Tough low-key, during his visit to Xinjiang, Xi meet with officials of the Xinjiang Production and Construction Corps (XPCC), an organization intimately linked with the PLA. In the past, through its numerous economic activities the state-owned economic and paramilitary organization has not only built towns, farms and provided land and employment for disbanded military units, but also looked after the re-settlement of Han migrants as part of the infamous campaign of sinicization in Xinjiang.

Xi, who is Chairman of the Central Military Commission also met the top brass of the XMD, including Lt Gen Liu Lin, formerly responsible for the talks in Ladakh and now XMD’s Commander, a rising star in the PLA; they are bound to have discussed the forthcoming round of talks in Moldo/Chushul and the XMD has certainly received instructions from the Big Boss.

The 15th round China-India Corps Commander-Level Meeting had been held at the border meeting point on March 11, while the 14th round had taken place on January 12. Earlier, according to media reports, the PLA had pulled back troops from the Galwan valley, PP-15 (Patrolling Point 15) and Hot Springs in Eastern Ladakh area by 2-2.5 kms; the Indian side has consequently pulled back some of its troops and equipment from these areas.

Today it is doubtful if China will agree to a further disengagement from existing friction points in Depsang plains, Gogra and Demchok, especially a few months before the crucial 20th Congress in Beijing; too much is at stake for Xi Jinping. 

Change in India’s Policy?

Many observers see all this as a signal to China of a change in India’s Tibet policy.

It is true that in the recent weeks, India has hardened its stance; for example the situation in Eastern Ladakh prominently figured in the talks between External Affairs Minister Dr Jaishankar and his Chinese counterpart Wang Yi in Bali on the sidelines of a conclave of foreign ministers of the G20 nations earlier this month (on July 6, the Dalai Lama’s birthday). During the encounter, Jaishankar strongly conveyed to Wang the need for an early resolution of the outstanding issues in Ladakh.

Back in India, Dr Jaishankar, while attending an interactive session with young voters said that India had explained: “We would like to resolve it on terms that are fair, equitable, mutually agreed upon and do justice to our claims. We can’t resolve it by having one country saying that this is the solution and for us to accept it.” This had been the case in 1954.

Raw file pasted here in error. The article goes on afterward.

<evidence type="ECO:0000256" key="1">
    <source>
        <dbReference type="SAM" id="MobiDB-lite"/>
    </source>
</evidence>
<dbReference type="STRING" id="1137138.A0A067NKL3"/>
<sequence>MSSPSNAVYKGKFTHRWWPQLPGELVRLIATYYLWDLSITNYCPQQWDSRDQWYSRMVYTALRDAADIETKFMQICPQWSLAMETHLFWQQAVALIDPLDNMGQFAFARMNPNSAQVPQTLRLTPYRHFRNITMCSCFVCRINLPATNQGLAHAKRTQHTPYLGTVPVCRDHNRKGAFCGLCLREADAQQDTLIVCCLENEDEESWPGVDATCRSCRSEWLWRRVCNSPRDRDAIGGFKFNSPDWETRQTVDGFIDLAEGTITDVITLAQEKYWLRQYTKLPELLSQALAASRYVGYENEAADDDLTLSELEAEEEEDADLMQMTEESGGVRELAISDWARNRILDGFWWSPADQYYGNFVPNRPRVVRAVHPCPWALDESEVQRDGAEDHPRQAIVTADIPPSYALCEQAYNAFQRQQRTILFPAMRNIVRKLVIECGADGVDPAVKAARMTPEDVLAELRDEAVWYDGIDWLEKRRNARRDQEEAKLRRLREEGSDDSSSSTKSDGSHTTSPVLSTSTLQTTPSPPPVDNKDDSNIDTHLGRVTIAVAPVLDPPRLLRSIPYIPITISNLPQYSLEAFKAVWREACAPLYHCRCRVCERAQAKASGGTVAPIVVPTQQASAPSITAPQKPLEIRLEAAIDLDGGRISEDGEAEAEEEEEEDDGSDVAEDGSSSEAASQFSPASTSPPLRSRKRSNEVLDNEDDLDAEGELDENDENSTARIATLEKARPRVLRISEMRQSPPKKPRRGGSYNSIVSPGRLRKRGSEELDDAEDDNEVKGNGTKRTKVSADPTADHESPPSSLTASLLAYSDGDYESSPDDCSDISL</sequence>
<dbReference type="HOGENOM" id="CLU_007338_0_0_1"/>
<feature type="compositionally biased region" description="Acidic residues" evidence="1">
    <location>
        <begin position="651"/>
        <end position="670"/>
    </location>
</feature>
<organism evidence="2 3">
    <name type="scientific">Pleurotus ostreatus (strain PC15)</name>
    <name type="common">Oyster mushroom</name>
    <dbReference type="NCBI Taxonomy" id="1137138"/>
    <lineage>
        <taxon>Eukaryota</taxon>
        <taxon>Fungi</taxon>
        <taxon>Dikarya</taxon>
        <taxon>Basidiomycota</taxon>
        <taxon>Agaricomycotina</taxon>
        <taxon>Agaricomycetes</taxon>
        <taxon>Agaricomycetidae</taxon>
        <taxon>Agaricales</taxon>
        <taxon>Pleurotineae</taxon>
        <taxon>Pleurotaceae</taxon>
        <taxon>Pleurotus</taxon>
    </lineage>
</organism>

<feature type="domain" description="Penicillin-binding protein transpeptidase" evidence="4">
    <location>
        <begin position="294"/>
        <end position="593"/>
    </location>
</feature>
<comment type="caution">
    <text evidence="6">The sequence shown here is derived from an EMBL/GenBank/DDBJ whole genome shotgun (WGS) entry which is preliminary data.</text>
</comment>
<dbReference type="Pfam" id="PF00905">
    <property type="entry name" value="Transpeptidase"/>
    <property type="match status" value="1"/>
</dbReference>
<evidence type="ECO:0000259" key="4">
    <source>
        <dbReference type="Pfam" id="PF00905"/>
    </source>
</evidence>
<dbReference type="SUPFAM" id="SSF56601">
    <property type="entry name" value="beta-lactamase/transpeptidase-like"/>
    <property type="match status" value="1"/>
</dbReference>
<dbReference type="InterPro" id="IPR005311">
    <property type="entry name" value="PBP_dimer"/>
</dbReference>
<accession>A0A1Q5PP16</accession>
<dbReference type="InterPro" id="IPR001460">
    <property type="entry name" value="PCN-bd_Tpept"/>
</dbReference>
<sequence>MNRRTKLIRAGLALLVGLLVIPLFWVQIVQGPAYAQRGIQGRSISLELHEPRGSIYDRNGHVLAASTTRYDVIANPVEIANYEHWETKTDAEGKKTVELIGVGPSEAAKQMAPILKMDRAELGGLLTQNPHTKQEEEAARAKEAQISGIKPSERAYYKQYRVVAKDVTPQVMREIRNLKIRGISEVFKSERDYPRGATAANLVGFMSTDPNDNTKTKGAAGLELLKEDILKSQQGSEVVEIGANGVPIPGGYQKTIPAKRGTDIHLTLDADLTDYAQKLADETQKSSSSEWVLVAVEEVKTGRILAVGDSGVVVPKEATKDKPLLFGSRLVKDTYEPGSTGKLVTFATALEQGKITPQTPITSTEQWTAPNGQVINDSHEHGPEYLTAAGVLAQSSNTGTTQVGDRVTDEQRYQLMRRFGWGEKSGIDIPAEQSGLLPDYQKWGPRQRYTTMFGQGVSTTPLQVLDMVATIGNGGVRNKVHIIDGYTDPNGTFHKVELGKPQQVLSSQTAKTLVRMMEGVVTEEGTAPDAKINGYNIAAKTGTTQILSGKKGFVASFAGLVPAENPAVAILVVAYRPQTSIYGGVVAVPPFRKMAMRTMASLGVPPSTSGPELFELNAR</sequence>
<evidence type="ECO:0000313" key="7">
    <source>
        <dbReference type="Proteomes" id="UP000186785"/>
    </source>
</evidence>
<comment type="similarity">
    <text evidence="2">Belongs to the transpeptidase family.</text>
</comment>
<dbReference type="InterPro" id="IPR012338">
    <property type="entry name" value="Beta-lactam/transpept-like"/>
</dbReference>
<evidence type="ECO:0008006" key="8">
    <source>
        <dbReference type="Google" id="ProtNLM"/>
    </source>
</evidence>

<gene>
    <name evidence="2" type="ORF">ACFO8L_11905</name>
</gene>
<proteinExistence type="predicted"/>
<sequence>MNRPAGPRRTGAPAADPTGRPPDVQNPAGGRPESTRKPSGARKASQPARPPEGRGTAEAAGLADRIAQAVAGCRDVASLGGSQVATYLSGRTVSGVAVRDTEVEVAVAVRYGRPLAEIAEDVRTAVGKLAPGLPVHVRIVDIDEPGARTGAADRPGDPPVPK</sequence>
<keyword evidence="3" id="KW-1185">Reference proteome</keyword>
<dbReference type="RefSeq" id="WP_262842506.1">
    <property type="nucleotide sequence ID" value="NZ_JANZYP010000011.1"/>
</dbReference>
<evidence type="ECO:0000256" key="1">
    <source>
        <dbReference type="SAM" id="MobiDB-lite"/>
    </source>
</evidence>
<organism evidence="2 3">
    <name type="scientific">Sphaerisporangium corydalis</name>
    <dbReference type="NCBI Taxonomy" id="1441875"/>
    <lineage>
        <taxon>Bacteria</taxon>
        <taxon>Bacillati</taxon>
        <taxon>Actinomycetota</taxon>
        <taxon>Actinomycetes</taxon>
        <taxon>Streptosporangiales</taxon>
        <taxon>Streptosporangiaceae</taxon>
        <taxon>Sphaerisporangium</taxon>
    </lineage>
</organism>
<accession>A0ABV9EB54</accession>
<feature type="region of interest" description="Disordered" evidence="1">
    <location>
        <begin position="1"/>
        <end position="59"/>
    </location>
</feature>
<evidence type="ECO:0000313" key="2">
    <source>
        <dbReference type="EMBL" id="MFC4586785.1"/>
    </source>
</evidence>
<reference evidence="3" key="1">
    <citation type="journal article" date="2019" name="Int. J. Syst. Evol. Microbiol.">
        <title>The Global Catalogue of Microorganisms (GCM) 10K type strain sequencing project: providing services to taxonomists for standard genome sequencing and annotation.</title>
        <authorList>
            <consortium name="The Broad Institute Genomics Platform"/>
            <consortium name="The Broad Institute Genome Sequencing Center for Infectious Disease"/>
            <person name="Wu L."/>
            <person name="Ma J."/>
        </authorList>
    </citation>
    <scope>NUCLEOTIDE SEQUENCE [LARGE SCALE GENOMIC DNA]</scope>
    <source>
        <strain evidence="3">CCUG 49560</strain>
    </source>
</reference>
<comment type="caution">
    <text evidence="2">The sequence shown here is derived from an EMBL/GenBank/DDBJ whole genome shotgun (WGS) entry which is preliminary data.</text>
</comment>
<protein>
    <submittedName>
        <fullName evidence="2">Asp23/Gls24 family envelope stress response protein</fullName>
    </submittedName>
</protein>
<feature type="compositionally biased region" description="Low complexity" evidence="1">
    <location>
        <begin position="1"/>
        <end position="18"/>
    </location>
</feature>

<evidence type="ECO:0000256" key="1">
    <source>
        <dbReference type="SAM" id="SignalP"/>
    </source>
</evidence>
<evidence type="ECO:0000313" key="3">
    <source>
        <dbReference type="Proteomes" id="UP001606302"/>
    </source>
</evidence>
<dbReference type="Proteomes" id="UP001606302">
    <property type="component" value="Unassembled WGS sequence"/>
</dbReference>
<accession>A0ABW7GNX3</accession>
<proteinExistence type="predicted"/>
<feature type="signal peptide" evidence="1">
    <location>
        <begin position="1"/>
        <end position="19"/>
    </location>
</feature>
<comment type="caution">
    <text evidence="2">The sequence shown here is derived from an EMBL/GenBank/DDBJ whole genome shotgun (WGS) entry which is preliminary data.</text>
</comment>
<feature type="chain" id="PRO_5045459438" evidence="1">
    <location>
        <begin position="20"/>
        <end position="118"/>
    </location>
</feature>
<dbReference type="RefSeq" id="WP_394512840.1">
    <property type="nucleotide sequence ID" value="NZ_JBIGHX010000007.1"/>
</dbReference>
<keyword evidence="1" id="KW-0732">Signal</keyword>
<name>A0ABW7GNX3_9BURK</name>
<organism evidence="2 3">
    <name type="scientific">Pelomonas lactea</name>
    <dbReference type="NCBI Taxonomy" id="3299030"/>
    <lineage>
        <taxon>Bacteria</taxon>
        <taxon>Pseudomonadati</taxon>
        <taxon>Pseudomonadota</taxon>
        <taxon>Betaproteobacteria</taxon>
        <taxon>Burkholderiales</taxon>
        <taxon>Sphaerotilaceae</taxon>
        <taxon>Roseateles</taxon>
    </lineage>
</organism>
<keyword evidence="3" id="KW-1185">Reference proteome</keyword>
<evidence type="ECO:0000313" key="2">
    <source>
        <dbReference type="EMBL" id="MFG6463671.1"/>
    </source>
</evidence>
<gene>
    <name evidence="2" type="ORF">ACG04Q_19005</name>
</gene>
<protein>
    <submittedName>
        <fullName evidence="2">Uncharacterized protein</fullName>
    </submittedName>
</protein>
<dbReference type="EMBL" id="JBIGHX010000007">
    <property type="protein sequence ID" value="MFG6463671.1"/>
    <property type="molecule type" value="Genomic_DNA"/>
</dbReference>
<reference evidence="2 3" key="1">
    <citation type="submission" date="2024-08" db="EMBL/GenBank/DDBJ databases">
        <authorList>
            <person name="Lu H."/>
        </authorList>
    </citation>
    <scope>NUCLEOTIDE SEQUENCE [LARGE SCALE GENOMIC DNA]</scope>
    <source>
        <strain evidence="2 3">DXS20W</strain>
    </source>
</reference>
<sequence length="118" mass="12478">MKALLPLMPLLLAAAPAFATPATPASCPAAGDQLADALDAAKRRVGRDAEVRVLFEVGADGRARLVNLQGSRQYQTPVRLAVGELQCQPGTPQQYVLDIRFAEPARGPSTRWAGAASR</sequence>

Here too, the tone seems to have changed.

The Season of Coincidences and Change

While entering the Season of Coincidences and Change, it is worth mentioning a bill recently introduced in US Congress. According to International Campaign for Tibet, it will be a ‘concrete action’ to resolve China’s decades-long illegal occupation of Tibet by fully recognizing Tibet’s unresolved status and faulting China for violating the Tibetan people’s right to self-determination.

The Act “Promoting a Resolution to the Tibet-China Conflict” affirms that Tibet’s legal status remains to be determined under international law, despite more than six decades of China’s illegal occupation and the Chinese government’s disinformation falsely claiming that Tibet has been part of China since ancient times.

If the legislation is passed by the Congress and the Senate, the official US policy will be that Tibetans have the right to self-determination.

Here again, the spokespersons of the Ministry of Foreign Affairs in Beijing are bound to see red and be displeased.

The new policy would not only reject as ‘historically false’ China’s claim that Tibet has been part of China since ancient times, but also “make clear that Tibet includes not only the so-called Tibet Autonomous Region of China but also Tibetan areas of Gansu, Sichuan, Qinghai and Yunnan provinces.”

It is serious implications for the Tibet-India border too.

It will be interesting to see how Delhi will react in case the bill is passed.

Today, there is no doubt that the poet might have been right, “for the times they are a-changin’.”

Interesting times indeed.


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The views expressed are of the author and do not necessarily represent the opinions or policies of the Indian Defence Review.